Essentials of Management Information Systems Sixth Editionprovides a number of case studies for you toanalyze. Included in these cases are questions to help you understand and analyze the case. You may,however, be assigned other case studies that do not have questions. This Handson Guide presents astructured framework to help you analyze such cases as well as the case studies in this text. Knowing how toanalyze a case will help you attack virtually any business problem.A case study helps students learn by immersing them in a realworld business scenario where they can act asproblemsolvers and decisionmakers. The case presents facts about a particular organization. Students areasked to analyze the case by focusing on the most important facts and using this information to determine theopportunities and problems facing that organization. Students are then asked to identify alternative courses ofaction to deal with the problems they identify.A case study analysis must not merely summarize the case. It should identify key issues and problems, outlineand assess alternative courses of action, and draw appropriate conclusions. The case study analysis can bebroken down into the following steps:1. Identify the most important facts surrounding the case.2. Identify the key issue or issues.3. Specify alternative courses of action.4. Evaluate each course of action.5. Recommend the best course of action.Let's look at what each step involves.1. Identify the most important facts surrounding the case. Read the case several times to become familiar with the information it contains. Pay attention to theinformation in any accompanying exhibits, tables, or figures. Many case scenarios, as in real life,present a great deal of detailed information. Some of these facts are more relevant than others forproblem identification. One can assume the facts and figures in the case are true, but statements,judgments, or decisions made by individuals should be questioned. Underline and then list the mostimportant facts and figures that would help you define the central problem or issue. If key facts andnumbers are not available, you can make assumptions, but these assumptions should be reasonablegiven the situation. The "correctness" of your conclusions may depend on the assumptions you make.2. Identify the key issue or issues. Use the facts provided by the case to identify the key issue or issues facing the company you arestudying. Many cases present multiple issues or problems. Identify the most important and separatethem from more trivial issues. State the major problem or challenge facing the company. You should beable to describe the problem or challenge in one or two sentences. You should be able to explain howthis problem affects the strategy or performance of the organization.You will need to explain why the problem occurred. Does the problem or challenge facing the companycomes from a changing environment, new opportunities, a declining market share, or inefficient internalor external business processes? In the case of information systemsrelated problems, you need to payspecial attention to the role of technology as well as the behavior of the organization and itsmanagement.Information system problems in the business world typically present a combination of management,technology, and organizational issues. When identifying the key issue or problem, ask what kind ofproblem it is: Is it a management problem, a technology problem, an organizational problem, or acombination of these? What management, organizational, and technology factors contributed to theproblem?To determine if a problem stems from management factors, consider whether managers areexerting appropriate leadership over the organization and monitoring organizationalperformance. Consider also the nature of management decisionmaking: Do managers havesufficient information for performing this role, or do they fail to take advantage of theinformation that is available?Source : Laudon, K. C., & Laudon, J. P. (2011). Essentials of management information systems. Upper Saddle River: Pearson.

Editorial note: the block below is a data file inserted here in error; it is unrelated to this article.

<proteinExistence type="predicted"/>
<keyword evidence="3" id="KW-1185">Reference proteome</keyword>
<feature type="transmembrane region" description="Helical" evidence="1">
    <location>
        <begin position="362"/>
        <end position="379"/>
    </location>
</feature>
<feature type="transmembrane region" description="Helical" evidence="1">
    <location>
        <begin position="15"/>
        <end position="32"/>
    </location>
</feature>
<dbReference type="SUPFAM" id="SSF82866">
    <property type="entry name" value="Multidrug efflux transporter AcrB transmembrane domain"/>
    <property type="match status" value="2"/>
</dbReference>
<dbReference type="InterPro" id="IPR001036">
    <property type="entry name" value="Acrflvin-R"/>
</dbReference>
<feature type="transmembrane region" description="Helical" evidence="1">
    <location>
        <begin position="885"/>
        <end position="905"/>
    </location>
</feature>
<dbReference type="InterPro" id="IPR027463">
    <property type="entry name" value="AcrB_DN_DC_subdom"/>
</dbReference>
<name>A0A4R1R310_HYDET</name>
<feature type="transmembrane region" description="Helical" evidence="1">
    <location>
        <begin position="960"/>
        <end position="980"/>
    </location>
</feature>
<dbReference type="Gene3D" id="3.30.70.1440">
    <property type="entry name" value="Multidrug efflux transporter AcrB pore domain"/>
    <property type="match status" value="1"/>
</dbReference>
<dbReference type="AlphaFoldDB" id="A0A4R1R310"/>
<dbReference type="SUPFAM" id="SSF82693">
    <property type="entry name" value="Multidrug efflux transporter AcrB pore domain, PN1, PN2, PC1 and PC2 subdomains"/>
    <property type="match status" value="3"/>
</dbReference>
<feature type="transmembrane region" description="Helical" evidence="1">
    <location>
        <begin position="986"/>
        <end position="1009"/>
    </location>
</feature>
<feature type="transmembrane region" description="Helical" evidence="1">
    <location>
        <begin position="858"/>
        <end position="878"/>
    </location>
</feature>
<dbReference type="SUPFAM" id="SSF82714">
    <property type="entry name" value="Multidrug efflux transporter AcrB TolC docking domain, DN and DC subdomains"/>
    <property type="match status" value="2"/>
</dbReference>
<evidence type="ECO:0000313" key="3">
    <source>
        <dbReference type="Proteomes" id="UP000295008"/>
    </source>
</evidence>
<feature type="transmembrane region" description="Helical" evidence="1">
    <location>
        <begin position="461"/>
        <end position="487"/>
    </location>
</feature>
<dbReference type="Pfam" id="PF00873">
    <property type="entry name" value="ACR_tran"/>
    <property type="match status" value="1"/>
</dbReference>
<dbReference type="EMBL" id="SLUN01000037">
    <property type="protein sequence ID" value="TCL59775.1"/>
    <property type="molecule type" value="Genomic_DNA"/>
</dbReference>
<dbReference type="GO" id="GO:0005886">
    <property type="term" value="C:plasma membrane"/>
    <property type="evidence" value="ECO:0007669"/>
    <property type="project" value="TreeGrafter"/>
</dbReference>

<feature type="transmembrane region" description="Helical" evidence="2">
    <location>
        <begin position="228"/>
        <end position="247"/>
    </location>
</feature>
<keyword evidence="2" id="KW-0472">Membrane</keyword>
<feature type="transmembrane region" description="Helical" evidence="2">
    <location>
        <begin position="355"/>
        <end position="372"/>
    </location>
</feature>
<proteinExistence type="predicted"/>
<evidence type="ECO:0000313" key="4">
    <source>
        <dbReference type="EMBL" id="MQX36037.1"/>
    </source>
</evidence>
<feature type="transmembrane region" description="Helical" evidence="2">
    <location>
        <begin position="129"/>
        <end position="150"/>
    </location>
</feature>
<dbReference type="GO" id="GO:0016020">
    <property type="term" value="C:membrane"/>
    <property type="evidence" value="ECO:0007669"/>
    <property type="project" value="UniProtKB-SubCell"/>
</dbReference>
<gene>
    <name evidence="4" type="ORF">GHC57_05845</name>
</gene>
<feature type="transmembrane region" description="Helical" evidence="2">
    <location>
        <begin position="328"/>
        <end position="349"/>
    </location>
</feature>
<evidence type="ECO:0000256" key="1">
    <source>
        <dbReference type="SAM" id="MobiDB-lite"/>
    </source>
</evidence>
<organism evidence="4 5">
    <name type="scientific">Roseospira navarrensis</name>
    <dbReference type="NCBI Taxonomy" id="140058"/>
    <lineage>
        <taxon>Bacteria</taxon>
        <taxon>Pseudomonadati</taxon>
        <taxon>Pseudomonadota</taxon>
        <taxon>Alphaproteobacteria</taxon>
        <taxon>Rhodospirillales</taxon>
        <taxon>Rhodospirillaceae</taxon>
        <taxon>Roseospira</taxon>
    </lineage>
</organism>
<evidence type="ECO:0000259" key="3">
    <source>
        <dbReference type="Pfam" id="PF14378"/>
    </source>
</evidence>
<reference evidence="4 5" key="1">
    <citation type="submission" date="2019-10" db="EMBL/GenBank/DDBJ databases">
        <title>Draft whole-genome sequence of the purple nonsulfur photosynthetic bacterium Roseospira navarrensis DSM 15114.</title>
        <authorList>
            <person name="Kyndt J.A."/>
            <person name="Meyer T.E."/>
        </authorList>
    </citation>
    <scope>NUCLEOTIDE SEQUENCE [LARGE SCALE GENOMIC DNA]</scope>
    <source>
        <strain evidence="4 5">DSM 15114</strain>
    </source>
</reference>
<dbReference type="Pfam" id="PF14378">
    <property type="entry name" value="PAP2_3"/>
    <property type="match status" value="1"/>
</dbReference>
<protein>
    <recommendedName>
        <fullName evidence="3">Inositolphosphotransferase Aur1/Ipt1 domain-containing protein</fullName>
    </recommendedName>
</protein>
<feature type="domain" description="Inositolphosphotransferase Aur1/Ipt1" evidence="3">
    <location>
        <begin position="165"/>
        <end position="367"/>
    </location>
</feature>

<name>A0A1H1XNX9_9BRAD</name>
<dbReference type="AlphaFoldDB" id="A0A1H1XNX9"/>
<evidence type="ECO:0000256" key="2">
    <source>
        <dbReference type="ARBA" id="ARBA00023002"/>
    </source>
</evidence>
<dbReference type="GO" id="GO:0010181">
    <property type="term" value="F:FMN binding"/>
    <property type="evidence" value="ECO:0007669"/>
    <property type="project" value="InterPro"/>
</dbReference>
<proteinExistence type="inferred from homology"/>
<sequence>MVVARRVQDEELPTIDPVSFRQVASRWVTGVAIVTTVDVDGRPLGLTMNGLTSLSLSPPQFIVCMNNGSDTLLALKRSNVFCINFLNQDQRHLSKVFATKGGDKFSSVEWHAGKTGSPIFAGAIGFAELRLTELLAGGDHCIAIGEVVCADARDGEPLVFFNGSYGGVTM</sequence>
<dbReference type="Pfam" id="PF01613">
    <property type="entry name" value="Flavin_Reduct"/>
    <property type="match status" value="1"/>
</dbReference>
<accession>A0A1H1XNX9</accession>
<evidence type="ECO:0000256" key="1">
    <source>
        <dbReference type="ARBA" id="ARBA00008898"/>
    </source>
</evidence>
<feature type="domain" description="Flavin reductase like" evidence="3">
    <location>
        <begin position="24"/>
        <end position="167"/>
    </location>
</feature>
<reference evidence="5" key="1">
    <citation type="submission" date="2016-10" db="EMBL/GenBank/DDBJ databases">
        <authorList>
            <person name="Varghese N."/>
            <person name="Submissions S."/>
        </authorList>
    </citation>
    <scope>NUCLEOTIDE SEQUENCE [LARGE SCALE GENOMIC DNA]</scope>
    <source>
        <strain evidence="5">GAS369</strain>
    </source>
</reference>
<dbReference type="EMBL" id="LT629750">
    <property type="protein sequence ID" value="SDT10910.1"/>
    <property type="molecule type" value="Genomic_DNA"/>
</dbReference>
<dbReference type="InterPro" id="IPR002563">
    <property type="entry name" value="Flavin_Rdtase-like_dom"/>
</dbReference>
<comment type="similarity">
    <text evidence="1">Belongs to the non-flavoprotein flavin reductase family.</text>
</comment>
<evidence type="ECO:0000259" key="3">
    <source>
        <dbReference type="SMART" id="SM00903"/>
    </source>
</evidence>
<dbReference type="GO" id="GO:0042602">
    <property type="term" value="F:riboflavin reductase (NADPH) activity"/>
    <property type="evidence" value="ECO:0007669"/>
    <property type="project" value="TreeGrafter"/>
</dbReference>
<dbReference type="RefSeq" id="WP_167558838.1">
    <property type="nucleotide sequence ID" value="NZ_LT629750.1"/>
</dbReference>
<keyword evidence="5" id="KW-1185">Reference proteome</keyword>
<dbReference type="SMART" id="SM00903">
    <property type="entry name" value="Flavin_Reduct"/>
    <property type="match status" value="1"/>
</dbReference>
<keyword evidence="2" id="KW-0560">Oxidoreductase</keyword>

To determine if a problem stems from technology factors, examine any issues arising from theorganization's information technology infrastructure: its hardware, software, networks andtelecommunications infrastructure, and the management of data in databases or traditional files.Consider also whether the appropriate management and organizational assets are in place to usethis technology effectively.To determine the role of organizational factors, examine any issues arising from theorganization's structure, culture, business processes, work groups, divisions among interestgroups, relationships with other organizations, as well as the impact of changes in theorganization's external environmentchanges in government regulations, economic conditions, orthe actions of competitors, customers, and suppliers.You will have to decide which of these factors—or combination of factors—is most important inexplaining why the problem occurred.3. Specify alternative courses of action. List the courses of action the company can take to solve its problem or meet the challenge it faces. Forinformation systemrelated problems, do these alternatives require a new information system or themodification of an existing system? Are new technologies, business processes, organizationalstructures, or management behavior required? What changes to organizational processes would berequired by each alternative? What management policy would be required to implement eachalternative?Remember, there is a difference between what an organization "should do" and what that organizationactually "can do". Some solutions are too expensive or operationally difficult to implement, and youshould avoid solutions that are beyond the organization's resources. Identify the constraints that willlimit the solutions available. Is each alternative executable given these constraints?4. Evaluate each course of action. Evaluate each alternative using the facts and issues you identified earlier, given the conditions andinformation available. Identify the costs and benefits of each alternative. Ask yourself "what would bethe likely outcome of this course of action? State the risks as well as the rewards associated with eachcourse of action. Is your recommendation feasible from a technical, operational, and financialstandpoint? Be sure to state any assumptions on which you have based your decision.5. Recommend the best course of action. State your choice for the best course of action and provide a detailed explanation of why you made thisselection. You may also want to provide an explanation of why other alternatives were not selected.Your final recommendation should flow logically from the rest of your case analysis and should clearlyspecify what assumptions were used to shape your conclusion. There is often no single "right" answer,and each option is likely to have risks as well as rewards.